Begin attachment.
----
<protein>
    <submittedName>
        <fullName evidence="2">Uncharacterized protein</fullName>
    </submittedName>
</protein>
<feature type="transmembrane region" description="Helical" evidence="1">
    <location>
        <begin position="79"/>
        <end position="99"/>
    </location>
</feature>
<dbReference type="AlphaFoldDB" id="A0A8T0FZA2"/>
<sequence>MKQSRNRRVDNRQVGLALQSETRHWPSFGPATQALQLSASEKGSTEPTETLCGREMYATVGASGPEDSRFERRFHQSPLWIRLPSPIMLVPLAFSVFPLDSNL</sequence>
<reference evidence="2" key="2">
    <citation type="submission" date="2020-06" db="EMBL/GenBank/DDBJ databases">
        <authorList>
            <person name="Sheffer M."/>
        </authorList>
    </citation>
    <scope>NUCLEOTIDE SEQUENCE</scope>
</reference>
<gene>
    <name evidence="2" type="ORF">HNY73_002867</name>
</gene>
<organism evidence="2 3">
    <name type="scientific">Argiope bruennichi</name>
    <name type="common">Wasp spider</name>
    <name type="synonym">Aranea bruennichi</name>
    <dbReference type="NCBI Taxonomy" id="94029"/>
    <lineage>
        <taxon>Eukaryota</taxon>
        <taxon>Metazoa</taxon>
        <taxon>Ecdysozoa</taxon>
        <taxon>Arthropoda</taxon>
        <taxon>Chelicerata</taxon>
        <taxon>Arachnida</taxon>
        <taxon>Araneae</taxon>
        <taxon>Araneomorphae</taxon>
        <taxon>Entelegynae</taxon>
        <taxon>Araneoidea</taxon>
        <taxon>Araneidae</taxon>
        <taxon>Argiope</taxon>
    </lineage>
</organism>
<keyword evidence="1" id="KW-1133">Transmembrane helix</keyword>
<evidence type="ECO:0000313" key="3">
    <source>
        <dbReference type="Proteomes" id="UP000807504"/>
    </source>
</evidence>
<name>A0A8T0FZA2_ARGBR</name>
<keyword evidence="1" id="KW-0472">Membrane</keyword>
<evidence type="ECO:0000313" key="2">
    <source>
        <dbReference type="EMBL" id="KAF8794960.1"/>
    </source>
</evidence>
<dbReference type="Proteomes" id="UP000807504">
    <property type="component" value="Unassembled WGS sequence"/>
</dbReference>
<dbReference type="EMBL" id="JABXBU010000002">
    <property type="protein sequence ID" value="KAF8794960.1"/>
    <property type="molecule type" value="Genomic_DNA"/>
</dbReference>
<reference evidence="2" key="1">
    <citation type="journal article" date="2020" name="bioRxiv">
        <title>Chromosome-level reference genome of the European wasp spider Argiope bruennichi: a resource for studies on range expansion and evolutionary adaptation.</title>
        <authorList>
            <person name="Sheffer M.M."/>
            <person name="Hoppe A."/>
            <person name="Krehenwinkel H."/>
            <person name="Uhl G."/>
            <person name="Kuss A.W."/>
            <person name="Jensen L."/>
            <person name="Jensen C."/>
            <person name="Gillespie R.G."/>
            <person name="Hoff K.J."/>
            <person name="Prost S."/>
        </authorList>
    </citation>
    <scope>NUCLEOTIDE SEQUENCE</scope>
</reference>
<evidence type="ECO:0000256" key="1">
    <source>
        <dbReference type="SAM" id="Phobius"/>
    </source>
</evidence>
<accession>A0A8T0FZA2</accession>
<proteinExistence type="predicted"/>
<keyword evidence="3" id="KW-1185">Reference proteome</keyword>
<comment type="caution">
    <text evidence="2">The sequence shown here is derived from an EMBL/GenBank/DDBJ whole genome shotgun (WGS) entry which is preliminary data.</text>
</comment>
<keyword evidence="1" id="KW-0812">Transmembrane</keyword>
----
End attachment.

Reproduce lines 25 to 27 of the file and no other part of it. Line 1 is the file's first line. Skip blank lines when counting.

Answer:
<organism evidence="2 3">
    <name type="scientific">Argiope bruennichi</name>
    <name type="common">Wasp spider</name>